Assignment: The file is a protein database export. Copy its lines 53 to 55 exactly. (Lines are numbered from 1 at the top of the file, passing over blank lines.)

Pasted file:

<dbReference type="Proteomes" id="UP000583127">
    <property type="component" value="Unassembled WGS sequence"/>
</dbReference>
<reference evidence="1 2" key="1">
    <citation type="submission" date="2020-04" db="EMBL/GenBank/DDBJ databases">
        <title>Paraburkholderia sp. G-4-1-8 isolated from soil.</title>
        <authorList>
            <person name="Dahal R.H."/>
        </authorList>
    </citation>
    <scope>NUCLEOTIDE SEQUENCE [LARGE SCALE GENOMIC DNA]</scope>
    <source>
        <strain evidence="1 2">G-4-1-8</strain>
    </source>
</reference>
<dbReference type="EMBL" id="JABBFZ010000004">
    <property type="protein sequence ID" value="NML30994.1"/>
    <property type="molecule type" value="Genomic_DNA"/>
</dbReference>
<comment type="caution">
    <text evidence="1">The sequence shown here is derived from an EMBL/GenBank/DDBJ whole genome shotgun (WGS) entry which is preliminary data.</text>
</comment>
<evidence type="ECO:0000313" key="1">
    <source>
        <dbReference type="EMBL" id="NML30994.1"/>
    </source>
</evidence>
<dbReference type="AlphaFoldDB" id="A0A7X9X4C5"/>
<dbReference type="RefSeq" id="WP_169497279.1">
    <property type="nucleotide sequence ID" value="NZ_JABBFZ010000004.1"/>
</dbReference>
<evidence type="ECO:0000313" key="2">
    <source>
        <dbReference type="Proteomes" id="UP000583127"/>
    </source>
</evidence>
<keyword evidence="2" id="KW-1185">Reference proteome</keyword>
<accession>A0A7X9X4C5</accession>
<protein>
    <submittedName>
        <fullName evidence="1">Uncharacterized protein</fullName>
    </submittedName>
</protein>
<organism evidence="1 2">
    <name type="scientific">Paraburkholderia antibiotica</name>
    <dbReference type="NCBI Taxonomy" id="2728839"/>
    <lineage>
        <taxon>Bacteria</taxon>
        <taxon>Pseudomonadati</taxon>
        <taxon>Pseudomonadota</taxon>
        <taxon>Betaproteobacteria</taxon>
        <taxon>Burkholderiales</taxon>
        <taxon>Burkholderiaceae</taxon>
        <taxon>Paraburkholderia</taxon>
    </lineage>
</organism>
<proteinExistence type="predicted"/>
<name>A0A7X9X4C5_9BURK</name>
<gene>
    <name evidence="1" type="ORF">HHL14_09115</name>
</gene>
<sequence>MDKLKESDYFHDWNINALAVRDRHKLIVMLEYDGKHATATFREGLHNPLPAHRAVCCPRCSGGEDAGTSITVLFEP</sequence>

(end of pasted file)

        <taxon>Burkholderiaceae</taxon>
        <taxon>Paraburkholderia</taxon>
    </lineage>